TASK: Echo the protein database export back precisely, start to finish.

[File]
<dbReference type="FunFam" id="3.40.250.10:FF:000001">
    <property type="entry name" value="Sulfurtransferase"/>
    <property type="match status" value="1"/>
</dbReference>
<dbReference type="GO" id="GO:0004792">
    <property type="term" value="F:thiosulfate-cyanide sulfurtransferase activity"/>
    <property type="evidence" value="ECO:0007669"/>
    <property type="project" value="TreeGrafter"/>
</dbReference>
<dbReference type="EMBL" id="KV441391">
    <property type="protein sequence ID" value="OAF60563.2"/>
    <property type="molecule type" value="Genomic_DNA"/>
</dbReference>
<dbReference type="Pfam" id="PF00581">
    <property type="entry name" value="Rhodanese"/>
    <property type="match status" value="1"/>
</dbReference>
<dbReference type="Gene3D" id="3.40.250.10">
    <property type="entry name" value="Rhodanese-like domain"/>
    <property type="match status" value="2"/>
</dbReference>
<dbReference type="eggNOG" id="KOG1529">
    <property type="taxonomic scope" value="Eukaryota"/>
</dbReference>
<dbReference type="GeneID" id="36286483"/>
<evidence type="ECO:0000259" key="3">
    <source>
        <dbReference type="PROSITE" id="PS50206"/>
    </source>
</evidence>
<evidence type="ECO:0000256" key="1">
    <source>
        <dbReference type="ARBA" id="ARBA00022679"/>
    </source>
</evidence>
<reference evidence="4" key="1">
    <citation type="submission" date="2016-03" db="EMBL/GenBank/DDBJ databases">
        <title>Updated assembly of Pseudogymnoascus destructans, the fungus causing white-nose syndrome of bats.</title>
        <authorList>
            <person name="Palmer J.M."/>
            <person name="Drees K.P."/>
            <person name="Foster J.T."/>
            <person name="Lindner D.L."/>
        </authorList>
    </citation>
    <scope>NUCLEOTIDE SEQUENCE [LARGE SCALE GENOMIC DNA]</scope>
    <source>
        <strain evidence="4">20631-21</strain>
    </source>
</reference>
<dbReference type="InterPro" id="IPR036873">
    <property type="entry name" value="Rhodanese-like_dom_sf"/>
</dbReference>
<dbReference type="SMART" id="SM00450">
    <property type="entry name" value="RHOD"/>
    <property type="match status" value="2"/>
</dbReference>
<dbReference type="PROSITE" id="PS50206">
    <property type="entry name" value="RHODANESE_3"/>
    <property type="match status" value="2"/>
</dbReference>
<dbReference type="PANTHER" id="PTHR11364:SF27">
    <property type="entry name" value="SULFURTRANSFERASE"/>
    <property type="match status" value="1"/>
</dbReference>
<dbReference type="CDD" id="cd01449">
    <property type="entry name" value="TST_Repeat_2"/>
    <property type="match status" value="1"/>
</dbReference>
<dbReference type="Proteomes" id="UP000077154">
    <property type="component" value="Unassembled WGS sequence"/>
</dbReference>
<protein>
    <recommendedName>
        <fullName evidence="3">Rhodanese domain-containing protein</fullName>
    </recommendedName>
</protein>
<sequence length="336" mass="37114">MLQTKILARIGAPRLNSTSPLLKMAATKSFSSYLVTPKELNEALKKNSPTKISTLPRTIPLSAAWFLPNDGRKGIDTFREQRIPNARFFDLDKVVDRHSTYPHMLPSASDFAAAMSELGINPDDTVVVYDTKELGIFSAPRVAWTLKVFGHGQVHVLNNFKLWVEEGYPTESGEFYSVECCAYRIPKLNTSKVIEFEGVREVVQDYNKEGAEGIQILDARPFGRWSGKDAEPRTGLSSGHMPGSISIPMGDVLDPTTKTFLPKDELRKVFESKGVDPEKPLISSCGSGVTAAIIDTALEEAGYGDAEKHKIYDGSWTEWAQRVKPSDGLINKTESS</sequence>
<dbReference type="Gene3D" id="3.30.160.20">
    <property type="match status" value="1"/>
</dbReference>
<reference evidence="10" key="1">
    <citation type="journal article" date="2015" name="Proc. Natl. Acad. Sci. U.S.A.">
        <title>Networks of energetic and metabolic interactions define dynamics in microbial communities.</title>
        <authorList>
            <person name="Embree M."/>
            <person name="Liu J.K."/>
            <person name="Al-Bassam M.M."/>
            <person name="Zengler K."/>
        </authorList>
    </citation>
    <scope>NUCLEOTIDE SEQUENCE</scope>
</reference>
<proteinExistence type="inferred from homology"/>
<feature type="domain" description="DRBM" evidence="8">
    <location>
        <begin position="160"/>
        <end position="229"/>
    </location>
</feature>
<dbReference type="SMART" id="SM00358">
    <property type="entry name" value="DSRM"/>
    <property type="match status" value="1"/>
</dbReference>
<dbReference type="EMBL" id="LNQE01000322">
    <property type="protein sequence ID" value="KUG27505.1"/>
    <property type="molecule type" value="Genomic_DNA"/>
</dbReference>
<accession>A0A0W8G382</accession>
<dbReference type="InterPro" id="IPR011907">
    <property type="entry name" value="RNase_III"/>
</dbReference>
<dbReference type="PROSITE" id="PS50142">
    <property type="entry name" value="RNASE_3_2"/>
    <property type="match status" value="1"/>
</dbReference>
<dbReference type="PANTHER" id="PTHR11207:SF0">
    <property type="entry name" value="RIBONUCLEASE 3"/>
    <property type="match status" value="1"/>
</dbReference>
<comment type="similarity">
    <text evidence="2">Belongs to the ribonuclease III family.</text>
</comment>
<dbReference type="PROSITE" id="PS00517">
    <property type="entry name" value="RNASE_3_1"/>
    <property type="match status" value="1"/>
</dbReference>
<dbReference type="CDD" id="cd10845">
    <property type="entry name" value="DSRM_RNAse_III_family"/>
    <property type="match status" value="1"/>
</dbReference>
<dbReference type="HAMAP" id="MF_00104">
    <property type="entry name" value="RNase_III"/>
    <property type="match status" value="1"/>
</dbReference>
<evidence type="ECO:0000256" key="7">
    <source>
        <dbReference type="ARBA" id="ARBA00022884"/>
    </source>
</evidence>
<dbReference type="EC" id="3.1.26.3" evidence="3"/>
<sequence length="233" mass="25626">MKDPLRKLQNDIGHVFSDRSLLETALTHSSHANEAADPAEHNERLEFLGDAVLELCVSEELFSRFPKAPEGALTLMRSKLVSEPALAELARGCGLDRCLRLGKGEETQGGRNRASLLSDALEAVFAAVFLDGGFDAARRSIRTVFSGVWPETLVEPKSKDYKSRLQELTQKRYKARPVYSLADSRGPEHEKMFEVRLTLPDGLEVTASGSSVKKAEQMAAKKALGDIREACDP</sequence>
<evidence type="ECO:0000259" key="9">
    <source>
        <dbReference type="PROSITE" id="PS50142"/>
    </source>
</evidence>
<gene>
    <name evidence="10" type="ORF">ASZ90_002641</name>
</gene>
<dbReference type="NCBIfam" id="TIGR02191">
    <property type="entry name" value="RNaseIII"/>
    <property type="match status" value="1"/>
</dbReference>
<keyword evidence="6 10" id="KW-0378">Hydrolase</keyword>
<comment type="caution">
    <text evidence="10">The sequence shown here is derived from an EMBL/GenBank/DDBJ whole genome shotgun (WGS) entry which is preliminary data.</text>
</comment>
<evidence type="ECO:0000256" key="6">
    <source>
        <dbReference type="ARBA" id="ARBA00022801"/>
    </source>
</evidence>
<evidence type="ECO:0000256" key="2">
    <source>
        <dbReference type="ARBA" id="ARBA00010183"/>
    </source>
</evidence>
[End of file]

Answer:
<dbReference type="FunFam" id="3.40.250.10:FF:000001">
    <property type="entry name" value="Sulfurtransferase"/>
    <property type="match status" value="1"/>
</dbReference>
<dbReference type="GO" id="GO:0004792">
    <property type="term" value="F:thiosulfate-cyanide sulfurtransferase activity"/>
    <property type="evidence" value="ECO:0007669"/>
    <property type="project" value="TreeGrafter"/>
</dbReference>
<dbReference type="EMBL" id="KV441391">
    <property type="protein sequence ID" value="OAF60563.2"/>
    <property type="molecule type" value="Genomic_DNA"/>
</dbReference>
<dbReference type="Pfam" id="PF00581">
    <property type="entry name" value="Rhodanese"/>
    <property type="match status" value="1"/>
</dbReference>
<dbReference type="Gene3D" id="3.40.250.10">
    <property type="entry name" value="Rhodanese-like domain"/>
    <property type="match status" value="2"/>
</dbReference>
<dbReference type="eggNOG" id="KOG1529">
    <property type="taxonomic scope" value="Eukaryota"/>
</dbReference>
<dbReference type="GeneID" id="36286483"/>
<evidence type="ECO:0000259" key="3">
    <source>
        <dbReference type="PROSITE" id="PS50206"/>
    </source>
</evidence>
<evidence type="ECO:0000256" key="1">
    <source>
        <dbReference type="ARBA" id="ARBA00022679"/>
    </source>
</evidence>
<reference evidence="4" key="1">
    <citation type="submission" date="2016-03" db="EMBL/GenBank/DDBJ databases">
        <title>Updated assembly of Pseudogymnoascus destructans, the fungus causing white-nose syndrome of bats.</title>
        <authorList>
            <person name="Palmer J.M."/>
            <person name="Drees K.P."/>
            <person name="Foster J.T."/>
            <person name="Lindner D.L."/>
        </authorList>
    </citation>
    <scope>NUCLEOTIDE SEQUENCE [LARGE SCALE GENOMIC DNA]</scope>
    <source>
        <strain evidence="4">20631-21</strain>
    </source>
</reference>
<dbReference type="InterPro" id="IPR036873">
    <property type="entry name" value="Rhodanese-like_dom_sf"/>
</dbReference>
<dbReference type="SMART" id="SM00450">
    <property type="entry name" value="RHOD"/>
    <property type="match status" value="2"/>
</dbReference>
<dbReference type="PROSITE" id="PS50206">
    <property type="entry name" value="RHODANESE_3"/>
    <property type="match status" value="2"/>
</dbReference>
<dbReference type="PANTHER" id="PTHR11364:SF27">
    <property type="entry name" value="SULFURTRANSFERASE"/>
    <property type="match status" value="1"/>
</dbReference>
<dbReference type="CDD" id="cd01449">
    <property type="entry name" value="TST_Repeat_2"/>
    <property type="match status" value="1"/>
</dbReference>
<dbReference type="Proteomes" id="UP000077154">
    <property type="component" value="Unassembled WGS sequence"/>
</dbReference>
<protein>
    <recommendedName>
        <fullName evidence="3">Rhodanese domain-containing protein</fullName>
    </recommendedName>
</protein>
<sequence length="336" mass="37114">MLQTKILARIGAPRLNSTSPLLKMAATKSFSSYLVTPKELNEALKKNSPTKISTLPRTIPLSAAWFLPNDGRKGIDTFREQRIPNARFFDLDKVVDRHSTYPHMLPSASDFAAAMSELGINPDDTVVVYDTKELGIFSAPRVAWTLKVFGHGQVHVLNNFKLWVEEGYPTESGEFYSVECCAYRIPKLNTSKVIEFEGVREVVQDYNKEGAEGIQILDARPFGRWSGKDAEPRTGLSSGHMPGSISIPMGDVLDPTTKTFLPKDELRKVFESKGVDPEKPLISSCGSGVTAAIIDTALEEAGYGDAEKHKIYDGSWTEWAQRVKPSDGLINKTESS</sequence>
<dbReference type="Gene3D" id="3.30.160.20">
    <property type="match status" value="1"/>
</dbReference>
<reference evidence="10" key="1">
    <citation type="journal article" date="2015" name="Proc. Natl. Acad. Sci. U.S.A.">
        <title>Networks of energetic and metabolic interactions define dynamics in microbial communities.</title>
        <authorList>
            <person name="Embree M."/>
            <person name="Liu J.K."/>
            <person name="Al-Bassam M.M."/>
            <person name="Zengler K."/>
        </authorList>
    </citation>
    <scope>NUCLEOTIDE SEQUENCE</scope>
</reference>
<proteinExistence type="inferred from homology"/>
<feature type="domain" description="DRBM" evidence="8">
    <location>
        <begin position="160"/>
        <end position="229"/>
    </location>
</feature>
<dbReference type="SMART" id="SM00358">
    <property type="entry name" value="DSRM"/>
    <property type="match status" value="1"/>
</dbReference>
<dbReference type="EMBL" id="LNQE01000322">
    <property type="protein sequence ID" value="KUG27505.1"/>
    <property type="molecule type" value="Genomic_DNA"/>
</dbReference>
<accession>A0A0W8G382</accession>
<dbReference type="InterPro" id="IPR011907">
    <property type="entry name" value="RNase_III"/>
</dbReference>
<dbReference type="PROSITE" id="PS50142">
    <property type="entry name" value="RNASE_3_2"/>
    <property type="match status" value="1"/>
</dbReference>
<dbReference type="PANTHER" id="PTHR11207:SF0">
    <property type="entry name" value="RIBONUCLEASE 3"/>
    <property type="match status" value="1"/>
</dbReference>
<comment type="similarity">
    <text evidence="2">Belongs to the ribonuclease III family.</text>
</comment>
<dbReference type="PROSITE" id="PS00517">
    <property type="entry name" value="RNASE_3_1"/>
    <property type="match status" value="1"/>
</dbReference>
<dbReference type="CDD" id="cd10845">
    <property type="entry name" value="DSRM_RNAse_III_family"/>
    <property type="match status" value="1"/>
</dbReference>
<dbReference type="HAMAP" id="MF_00104">
    <property type="entry name" value="RNase_III"/>
    <property type="match status" value="1"/>
</dbReference>
<evidence type="ECO:0000256" key="7">
    <source>
        <dbReference type="ARBA" id="ARBA00022884"/>
    </source>
</evidence>
<dbReference type="EC" id="3.1.26.3" evidence="3"/>
<sequence length="233" mass="25626">MKDPLRKLQNDIGHVFSDRSLLETALTHSSHANEAADPAEHNERLEFLGDAVLELCVSEELFSRFPKAPEGALTLMRSKLVSEPALAELARGCGLDRCLRLGKGEETQGGRNRASLLSDALEAVFAAVFLDGGFDAARRSIRTVFSGVWPETLVEPKSKDYKSRLQELTQKRYKARPVYSLADSRGPEHEKMFEVRLTLPDGLEVTASGSSVKKAEQMAAKKALGDIREACDP</sequence>
<evidence type="ECO:0000259" key="9">
    <source>
        <dbReference type="PROSITE" id="PS50142"/>
    </source>
</evidence>
<gene>
    <name evidence="10" type="ORF">ASZ90_002641</name>
</gene>
<dbReference type="NCBIfam" id="TIGR02191">
    <property type="entry name" value="RNaseIII"/>
    <property type="match status" value="1"/>
</dbReference>
<keyword evidence="6 10" id="KW-0378">Hydrolase</keyword>
<comment type="caution">
    <text evidence="10">The sequence shown here is derived from an EMBL/GenBank/DDBJ whole genome shotgun (WGS) entry which is preliminary data.</text>
</comment>
<evidence type="ECO:0000256" key="6">
    <source>
        <dbReference type="ARBA" id="ARBA00022801"/>
    </source>
</evidence>
<evidence type="ECO:0000256" key="2">
    <source>
        <dbReference type="ARBA" id="ARBA00010183"/>
    </source>
</evidence>